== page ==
Obviously, every situation is different and one-size-fits-all advice usually turns out to be too general for some. The above recommendations are provided as general examples only.

Packaged resources

We’ve put together a few resources that will help you break this project down into bite-sized chunks. They’re packaged into a single folder called the eCommerce Content Audit Toolkit. Here’s what it comes with:

Content audit template with automated strategies by URL
This Google Spreadsheet can be thought of as a content audit template with training wheels. Unlike the template I shared in the Content Audit Tutorial, which has 8 tabs and no strategy automation, the template above only has two tabs, one of which isn’t even actively used.

The idea is that you simply import the site crawl and URL metrics, and nearly everything else is done for you.

Experienced content auditing pros will probably want to use the original file, but feedback from other marketers indicated a need for a stripped-down version with strategy automation features. Hat tip to Alex Juel for doing a lot of the leg-work on this thing.

Content audit strategies for common scenarios
Like the automated strategy formulas for each URL in the spreadsheet above, this tool is meant to help those new to content audits when choosing an overall strategy for the project as a whole. Access it online any time at the link above. The “toolkit” includes a printable PDF version.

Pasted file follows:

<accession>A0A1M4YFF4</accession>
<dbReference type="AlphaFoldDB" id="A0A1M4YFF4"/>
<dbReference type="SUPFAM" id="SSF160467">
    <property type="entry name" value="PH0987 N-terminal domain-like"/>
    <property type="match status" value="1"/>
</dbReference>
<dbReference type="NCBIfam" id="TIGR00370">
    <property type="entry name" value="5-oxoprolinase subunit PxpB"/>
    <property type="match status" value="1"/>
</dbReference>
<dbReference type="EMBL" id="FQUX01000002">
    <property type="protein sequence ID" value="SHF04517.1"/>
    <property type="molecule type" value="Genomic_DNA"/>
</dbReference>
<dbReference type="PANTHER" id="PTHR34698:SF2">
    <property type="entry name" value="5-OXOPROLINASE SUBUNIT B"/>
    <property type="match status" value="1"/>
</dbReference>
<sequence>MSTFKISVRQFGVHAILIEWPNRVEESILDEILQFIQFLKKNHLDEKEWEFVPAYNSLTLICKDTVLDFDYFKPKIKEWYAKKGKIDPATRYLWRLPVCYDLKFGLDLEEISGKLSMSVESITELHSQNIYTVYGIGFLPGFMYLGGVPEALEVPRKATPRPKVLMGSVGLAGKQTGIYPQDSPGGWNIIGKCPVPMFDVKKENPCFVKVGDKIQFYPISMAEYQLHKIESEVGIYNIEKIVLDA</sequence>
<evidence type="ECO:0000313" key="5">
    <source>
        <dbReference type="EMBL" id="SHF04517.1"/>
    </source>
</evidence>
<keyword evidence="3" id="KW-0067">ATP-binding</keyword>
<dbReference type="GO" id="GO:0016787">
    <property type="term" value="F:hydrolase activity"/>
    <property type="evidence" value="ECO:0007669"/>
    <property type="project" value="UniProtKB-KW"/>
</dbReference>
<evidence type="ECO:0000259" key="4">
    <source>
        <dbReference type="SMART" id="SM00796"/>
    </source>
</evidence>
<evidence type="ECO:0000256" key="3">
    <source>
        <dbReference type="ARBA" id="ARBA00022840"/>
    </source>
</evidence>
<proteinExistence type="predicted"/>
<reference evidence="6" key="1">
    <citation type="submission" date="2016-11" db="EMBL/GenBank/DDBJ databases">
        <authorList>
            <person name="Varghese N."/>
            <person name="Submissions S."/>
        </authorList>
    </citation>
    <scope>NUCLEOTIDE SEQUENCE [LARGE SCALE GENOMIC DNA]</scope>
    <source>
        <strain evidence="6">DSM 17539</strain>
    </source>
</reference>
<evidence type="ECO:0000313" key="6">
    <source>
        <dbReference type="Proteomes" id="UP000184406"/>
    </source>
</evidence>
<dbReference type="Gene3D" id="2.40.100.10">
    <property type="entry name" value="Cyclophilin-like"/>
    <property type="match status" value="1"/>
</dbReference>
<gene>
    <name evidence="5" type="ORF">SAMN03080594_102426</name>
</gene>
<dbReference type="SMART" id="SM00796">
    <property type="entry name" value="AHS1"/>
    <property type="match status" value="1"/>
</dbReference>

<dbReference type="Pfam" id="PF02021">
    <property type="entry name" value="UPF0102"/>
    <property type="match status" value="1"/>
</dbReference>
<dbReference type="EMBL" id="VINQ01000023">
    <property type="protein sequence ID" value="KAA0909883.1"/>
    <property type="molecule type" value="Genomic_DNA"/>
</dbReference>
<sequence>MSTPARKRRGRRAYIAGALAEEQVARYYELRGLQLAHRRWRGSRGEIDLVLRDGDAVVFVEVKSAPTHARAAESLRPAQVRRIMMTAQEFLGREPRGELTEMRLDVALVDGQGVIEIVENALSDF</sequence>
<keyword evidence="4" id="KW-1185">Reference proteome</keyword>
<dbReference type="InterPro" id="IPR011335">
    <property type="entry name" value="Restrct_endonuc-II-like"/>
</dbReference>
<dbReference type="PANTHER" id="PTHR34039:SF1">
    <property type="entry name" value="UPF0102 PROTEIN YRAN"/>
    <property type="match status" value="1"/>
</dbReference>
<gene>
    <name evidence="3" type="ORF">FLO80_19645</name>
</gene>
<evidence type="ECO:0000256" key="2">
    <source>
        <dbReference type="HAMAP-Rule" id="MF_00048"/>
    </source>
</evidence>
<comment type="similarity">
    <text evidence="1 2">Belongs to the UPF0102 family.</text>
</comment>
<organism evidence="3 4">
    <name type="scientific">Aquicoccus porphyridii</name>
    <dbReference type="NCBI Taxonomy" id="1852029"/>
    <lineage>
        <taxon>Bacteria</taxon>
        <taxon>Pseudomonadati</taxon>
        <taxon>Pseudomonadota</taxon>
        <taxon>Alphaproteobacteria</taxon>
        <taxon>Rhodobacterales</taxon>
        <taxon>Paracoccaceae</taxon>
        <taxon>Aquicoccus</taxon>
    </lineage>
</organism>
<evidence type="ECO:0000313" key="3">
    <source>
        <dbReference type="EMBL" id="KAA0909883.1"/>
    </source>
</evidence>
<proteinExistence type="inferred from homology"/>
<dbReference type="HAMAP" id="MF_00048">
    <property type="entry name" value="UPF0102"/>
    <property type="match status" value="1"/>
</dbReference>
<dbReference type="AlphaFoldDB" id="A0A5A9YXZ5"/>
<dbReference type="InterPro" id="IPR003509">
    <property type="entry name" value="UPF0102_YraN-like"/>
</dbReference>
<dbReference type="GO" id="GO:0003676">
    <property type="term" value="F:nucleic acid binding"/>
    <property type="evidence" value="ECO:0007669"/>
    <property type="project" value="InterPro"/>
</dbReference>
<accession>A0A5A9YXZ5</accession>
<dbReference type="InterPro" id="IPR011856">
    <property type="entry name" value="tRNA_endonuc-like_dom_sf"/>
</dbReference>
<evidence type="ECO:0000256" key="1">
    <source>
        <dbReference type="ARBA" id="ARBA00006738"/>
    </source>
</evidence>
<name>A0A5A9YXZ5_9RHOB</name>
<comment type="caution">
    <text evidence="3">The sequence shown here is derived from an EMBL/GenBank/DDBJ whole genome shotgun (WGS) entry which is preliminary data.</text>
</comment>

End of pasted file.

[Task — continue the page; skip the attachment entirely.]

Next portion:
Example stakeholder reports
Audits mean nothing if they don’t result in actionable insights and, ultimately, implementation of your recommendations. One way to make your insights more actionable is to break them up by stakeholder. As an eCommerce SEO, you can provide added value to the rest of the company by producing reports for eCommerce directors, marketing executives, merchandisers, copywriters, developers, and more.

eCommerce content audit white paper
This is an overview of the concept with several more case studies. It would make a great introduction for marketing executives and others without a lot of technical SEO experience.

Instructions for making the most out of the toolkit
It’s no good to get a bunch of files if you don’t know what to do with them.

Other useful resources

This post was too long; I didn’t read it (TL;DR)

The two most important takeaways are:

1. Don’t be afraid to make pruning choices when the metrics back up your strategy.

When you perform a content audit, it allows you to make recommendations based on real data that can easily be shared with decision makers. You can also use case studies and small-scale tests to bolster your case.